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περιβρὑπ᾽ οἴδμασιν, passing under swelling waters which open depths around: i.e. he is in the trough of a heavy sea, while on each side the waves rise above his ship, threatening to engulf it. Verg. Aen. 1. 106his unda dehiscens Terram inter fluctus aperit.” “βρύχιος”, ‘of the depths’ (“βρυχία...ἠχὼ βροντᾶς”, Aesch. PV 1082), is formed as if from “βρύξ”, of which Oppian uses acc. “βρύχα” (‘depth of the sea,’ Hal. 2. 588). “ὑποβρύχιος”=‘under water,’ and so neut. pl. adv. “ὑπόβρυχα” (Od. 5.319 etc.). “περιβρύχιος” occurs only here. For the “ι_” before “βρcp. 348, 1104, 1117. The schol.'s “ἠχώδεσι” means that “περιβρύχιος” was taken as' ‘roaring around’ (“βρυ_χάομαι”), where the “υ” would be long, against metre (cp. 347). The Homeric “ἀμφὶ δὲ κῦμα βέβρυχεν ῥόθιον” (Od. 5.411) might suggest this view.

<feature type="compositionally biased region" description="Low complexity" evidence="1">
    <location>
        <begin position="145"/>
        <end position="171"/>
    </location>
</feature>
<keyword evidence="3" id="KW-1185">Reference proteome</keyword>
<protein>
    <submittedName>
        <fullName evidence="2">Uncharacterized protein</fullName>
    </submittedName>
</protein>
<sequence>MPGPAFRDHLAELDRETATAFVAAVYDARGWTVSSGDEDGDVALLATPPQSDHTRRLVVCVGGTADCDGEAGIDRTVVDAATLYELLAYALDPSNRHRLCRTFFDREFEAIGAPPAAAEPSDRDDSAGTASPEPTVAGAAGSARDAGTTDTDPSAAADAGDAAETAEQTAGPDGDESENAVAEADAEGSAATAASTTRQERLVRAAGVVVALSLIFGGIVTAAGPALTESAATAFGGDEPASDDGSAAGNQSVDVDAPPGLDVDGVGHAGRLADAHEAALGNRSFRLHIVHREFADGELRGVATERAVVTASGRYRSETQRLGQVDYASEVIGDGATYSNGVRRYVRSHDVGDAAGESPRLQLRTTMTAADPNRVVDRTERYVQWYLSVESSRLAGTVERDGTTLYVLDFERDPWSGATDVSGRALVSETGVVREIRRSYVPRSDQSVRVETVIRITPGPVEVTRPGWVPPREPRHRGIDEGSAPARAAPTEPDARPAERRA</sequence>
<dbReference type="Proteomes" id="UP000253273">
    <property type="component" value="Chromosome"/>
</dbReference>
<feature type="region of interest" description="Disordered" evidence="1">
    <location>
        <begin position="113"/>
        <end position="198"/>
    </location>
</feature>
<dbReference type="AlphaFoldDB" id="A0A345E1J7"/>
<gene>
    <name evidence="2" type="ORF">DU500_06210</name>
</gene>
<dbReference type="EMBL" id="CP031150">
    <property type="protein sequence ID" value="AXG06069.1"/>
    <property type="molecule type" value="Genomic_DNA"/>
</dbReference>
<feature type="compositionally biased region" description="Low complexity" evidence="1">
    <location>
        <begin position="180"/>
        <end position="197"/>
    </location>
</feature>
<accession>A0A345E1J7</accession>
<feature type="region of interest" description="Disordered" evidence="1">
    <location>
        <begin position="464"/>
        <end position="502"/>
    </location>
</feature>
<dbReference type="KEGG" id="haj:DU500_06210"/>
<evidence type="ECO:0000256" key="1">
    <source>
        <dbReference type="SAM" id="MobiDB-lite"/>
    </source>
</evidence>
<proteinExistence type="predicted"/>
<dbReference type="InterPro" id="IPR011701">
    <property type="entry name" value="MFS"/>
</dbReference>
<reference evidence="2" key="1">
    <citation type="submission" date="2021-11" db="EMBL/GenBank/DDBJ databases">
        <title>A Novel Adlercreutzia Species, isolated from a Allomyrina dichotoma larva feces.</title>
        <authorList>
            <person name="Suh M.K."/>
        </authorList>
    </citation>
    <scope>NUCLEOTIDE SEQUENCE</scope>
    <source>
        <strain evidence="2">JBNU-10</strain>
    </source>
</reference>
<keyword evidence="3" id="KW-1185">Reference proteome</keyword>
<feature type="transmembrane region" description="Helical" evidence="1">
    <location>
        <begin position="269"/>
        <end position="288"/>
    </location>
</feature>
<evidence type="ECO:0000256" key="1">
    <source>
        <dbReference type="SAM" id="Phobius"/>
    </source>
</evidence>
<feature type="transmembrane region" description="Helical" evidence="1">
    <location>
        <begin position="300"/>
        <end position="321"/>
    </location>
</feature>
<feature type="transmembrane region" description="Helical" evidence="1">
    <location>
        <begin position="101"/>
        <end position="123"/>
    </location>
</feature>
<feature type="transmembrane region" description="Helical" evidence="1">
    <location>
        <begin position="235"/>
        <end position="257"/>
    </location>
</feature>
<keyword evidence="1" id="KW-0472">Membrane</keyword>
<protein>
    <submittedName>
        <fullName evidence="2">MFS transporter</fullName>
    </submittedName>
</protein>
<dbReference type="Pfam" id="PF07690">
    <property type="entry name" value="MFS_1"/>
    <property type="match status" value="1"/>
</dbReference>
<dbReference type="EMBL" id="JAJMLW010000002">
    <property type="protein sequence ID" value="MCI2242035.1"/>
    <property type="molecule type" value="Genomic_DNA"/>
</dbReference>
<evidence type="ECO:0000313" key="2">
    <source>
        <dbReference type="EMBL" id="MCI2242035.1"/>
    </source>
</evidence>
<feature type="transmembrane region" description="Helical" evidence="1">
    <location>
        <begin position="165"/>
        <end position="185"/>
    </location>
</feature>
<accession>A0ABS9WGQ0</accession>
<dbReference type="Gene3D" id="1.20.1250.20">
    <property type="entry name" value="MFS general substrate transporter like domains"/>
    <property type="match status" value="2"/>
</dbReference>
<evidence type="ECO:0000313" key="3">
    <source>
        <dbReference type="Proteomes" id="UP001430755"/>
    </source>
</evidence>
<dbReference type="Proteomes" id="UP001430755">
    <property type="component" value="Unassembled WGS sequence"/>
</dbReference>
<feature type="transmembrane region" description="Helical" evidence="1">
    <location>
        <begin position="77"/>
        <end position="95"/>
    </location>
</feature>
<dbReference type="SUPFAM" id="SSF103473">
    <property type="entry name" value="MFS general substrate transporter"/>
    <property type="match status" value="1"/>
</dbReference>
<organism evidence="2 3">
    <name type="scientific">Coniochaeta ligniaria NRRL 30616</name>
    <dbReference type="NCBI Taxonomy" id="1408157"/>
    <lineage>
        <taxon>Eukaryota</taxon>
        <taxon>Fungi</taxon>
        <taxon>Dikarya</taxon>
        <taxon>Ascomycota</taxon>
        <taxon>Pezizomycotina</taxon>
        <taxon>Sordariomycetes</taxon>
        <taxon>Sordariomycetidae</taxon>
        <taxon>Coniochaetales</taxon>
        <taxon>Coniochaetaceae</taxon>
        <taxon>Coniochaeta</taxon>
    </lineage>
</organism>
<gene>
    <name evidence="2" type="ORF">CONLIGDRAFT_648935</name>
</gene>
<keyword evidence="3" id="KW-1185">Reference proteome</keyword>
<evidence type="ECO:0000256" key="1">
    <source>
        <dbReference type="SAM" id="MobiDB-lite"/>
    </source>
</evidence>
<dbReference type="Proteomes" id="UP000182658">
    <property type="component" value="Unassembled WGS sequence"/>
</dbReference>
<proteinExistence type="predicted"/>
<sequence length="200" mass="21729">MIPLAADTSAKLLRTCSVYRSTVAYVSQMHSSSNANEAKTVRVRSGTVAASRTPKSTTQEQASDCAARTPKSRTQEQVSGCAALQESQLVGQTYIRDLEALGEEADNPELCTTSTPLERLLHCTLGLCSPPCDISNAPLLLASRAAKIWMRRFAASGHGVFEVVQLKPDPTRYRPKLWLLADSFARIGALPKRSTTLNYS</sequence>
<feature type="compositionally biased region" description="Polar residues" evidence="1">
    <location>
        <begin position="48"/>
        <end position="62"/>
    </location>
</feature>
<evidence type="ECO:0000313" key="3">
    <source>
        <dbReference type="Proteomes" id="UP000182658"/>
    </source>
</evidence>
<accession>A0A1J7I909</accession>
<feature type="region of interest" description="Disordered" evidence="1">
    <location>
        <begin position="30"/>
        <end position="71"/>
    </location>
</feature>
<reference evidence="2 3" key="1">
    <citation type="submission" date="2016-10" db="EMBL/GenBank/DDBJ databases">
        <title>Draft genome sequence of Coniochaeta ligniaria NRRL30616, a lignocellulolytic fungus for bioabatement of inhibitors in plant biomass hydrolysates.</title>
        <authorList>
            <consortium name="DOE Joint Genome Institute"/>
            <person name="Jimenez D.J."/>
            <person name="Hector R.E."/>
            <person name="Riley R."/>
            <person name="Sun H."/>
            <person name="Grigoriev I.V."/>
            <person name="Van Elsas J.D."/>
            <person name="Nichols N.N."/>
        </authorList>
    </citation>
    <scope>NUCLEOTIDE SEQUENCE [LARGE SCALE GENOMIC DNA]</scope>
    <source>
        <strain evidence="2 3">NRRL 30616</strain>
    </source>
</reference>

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hide References (6 total)
  • Commentary references from this page (6):
    • Aeschylus, Prometheus Bound, 1082
    • Homer, Odyssey, 5.319
    • Homer, Odyssey, 5.411
    • Sophocles, Antigone, 347
    • Sophocles, Antigone, 348
    • Vergil, Aeneid, 1.106
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